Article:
Section 230 of the Communications Decency Act continues to act as one of the strongest legal protections that social media companies have to avoid being saddled with crippling damage awards based on the misdeeds of their users.

The strong protections afforded by Section 230(c) were recently reaffirmed by Judge Caproni of the Southern District of New York, in Herrick v. Grindr. The case involved a dispute between the social networking platform Grindr and an individual who was maliciously targeted through the platform by his former lover. For the unfamiliar, Grindr is mobile app directed to gay and bisexual men that, using geolocation technology, helps them to connect with other users who are located nearby.

Plaintiff Herrick alleged that his ex-boyfriend set up several fake profiles on Grindr that claimed to be him. Over a thousand users responded to the impersonating profiles. Herrick’s ex‑boyfriend, pretending to be Herrick, would then direct the men to Herrick’s’ work-place and home. The ex-boyfriend, still posing as Herrick, would also tell these would-be suitors that Herrick had certain rape fantasies, that he would initially resist their overtures, and that they should attempt to overcome Herrick’s initial refusals. The impersonating profiles were reported to Grindr (the app’s operator), but Herrick claimed that Grindr did not respond, other than to send an automated message.
Continue Reading

The European Union (EU) has made reform of the e-commerce rules in Europe one of its main priorities for 2018.

The European Commission has already published two proposed Directives relating to cross-border e-commerce but legislative progress has been slow—a situation that the Commission plans to correct in 2018.

The Commission’s stated aim is to establish

“My Google Home Mini was inadvertently spying on me 24/7 due to a hardware flaw,” wrote a tech blogger who purchased Google Inc.’s latest internet of things (IoT) device. Following the incident, a pact of consumer advocacy groups insisted the U.S. Consumer Product Safety Commission (CPSC) recall the Google smart speaker due to privacy concerns arising when the device recorded all audio without voice command prompts.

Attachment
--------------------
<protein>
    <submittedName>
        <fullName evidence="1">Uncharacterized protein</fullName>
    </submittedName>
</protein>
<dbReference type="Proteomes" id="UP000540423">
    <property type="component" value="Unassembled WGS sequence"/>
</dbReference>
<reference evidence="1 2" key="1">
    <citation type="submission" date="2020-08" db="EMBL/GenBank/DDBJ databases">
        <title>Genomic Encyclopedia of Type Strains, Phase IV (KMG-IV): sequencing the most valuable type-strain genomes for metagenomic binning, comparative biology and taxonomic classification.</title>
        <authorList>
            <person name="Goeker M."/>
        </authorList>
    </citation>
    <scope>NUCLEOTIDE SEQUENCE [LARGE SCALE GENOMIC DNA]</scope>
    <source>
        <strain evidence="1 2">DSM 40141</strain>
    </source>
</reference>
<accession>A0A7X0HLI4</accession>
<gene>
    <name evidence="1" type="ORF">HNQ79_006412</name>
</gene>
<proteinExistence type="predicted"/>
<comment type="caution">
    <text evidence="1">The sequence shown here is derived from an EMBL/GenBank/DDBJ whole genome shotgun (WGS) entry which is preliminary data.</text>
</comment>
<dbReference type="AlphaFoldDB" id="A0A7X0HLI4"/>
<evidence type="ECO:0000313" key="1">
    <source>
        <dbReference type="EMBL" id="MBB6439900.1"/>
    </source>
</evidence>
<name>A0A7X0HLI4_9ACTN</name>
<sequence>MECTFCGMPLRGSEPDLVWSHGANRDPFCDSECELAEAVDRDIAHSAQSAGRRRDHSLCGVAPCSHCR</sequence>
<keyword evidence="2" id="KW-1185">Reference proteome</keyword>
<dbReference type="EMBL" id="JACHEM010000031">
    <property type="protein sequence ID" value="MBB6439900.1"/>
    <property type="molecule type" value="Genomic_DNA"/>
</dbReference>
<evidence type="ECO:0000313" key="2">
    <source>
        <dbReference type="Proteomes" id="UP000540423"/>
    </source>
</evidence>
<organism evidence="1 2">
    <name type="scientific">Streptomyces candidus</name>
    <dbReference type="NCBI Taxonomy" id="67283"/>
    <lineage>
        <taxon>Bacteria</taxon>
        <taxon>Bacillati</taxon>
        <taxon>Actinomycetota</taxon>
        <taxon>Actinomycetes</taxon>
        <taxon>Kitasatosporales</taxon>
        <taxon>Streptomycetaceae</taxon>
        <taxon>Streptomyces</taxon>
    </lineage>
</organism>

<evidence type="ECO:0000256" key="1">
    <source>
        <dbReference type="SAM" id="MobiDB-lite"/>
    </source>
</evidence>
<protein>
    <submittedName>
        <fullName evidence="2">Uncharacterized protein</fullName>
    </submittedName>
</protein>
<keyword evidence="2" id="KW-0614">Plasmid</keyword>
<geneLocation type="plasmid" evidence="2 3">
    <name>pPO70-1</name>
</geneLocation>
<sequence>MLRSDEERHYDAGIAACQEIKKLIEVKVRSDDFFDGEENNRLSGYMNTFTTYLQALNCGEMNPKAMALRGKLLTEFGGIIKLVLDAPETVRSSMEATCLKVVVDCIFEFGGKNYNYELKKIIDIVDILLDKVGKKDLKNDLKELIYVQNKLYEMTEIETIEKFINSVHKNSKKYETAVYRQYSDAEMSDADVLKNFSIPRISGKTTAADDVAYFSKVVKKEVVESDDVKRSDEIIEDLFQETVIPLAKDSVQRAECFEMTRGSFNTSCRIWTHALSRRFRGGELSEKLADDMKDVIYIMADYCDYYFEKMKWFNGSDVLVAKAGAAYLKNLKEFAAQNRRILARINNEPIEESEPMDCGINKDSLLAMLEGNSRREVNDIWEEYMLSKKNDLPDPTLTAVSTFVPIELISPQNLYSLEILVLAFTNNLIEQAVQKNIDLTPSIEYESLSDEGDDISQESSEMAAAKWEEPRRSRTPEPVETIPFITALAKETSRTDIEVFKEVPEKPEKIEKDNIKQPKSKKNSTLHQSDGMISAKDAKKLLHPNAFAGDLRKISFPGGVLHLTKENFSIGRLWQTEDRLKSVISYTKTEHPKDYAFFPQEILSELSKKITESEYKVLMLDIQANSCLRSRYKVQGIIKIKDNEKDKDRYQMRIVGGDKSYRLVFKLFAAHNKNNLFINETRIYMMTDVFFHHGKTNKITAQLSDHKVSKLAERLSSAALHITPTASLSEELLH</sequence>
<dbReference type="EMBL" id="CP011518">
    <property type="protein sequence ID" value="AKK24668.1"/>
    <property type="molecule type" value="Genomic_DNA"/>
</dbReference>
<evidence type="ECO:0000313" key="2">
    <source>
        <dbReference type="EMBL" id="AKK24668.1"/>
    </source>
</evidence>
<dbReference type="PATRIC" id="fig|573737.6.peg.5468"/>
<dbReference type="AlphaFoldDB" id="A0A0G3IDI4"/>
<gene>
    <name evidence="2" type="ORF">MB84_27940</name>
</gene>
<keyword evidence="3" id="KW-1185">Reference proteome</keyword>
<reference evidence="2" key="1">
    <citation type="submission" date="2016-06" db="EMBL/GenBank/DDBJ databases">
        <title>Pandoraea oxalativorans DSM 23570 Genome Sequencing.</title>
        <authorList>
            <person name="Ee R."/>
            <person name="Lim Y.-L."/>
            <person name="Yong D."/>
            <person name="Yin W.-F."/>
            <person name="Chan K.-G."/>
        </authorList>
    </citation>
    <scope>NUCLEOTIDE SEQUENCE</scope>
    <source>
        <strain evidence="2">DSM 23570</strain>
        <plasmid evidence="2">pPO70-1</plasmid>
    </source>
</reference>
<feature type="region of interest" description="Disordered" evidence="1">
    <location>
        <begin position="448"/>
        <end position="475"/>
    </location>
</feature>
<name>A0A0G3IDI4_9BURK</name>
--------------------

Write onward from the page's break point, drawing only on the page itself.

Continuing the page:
The CPSC is charged with protecting consumers from products that pose potential hazards. Traditionally, this has meant hazards that may cause physical injury or property damage. But as internet-connected household products continue to proliferate, issues like the “always-on” Google Home Mini raise an important question: Where does cybersecurity of consumer IoT devices fit within the current legal framework governing consumer products?

The Explosion of IoT

Forecasts predict that by 2020 IoT devices will account for 24 billion of the 34 billion devices connected to the internet. According to a recent Gemalto survey, “[a] hacker controlling IoT devices is the most common concern for consumers (65%), while six in ten (60%) worry about their data being stolen.”

The rapid growth of the IoT market and continued integration into daily life raises the question of which regulatory body or bodies, if any, should be responsible for consumer safety when it comes to cybersecurity for consumer IoT devices.

The Intersection of Consumer Product Safety, Privacy and Cybersecurity

The CPSC’s jurisdiction has traditionally been limited to physical injury and property damage. It is “charged with protecting the public from unreasonable risks of injury or death associated with the use of the thousands of types of consumer products under the agency’s jurisdiction.”
Continue Reading

Blue Touchscreen Smart phones with colorful medical application icons

Health care apps are one of the most important and growing segments in the ecosystem known as the Internet of Things (IoT). After the recent amendments to the Health Insurance Portability and Accountability Act (HIPAA) that—among other things—broadened the definition of a “Business Associate,” many technology companies found themselves wondering whether they were, or were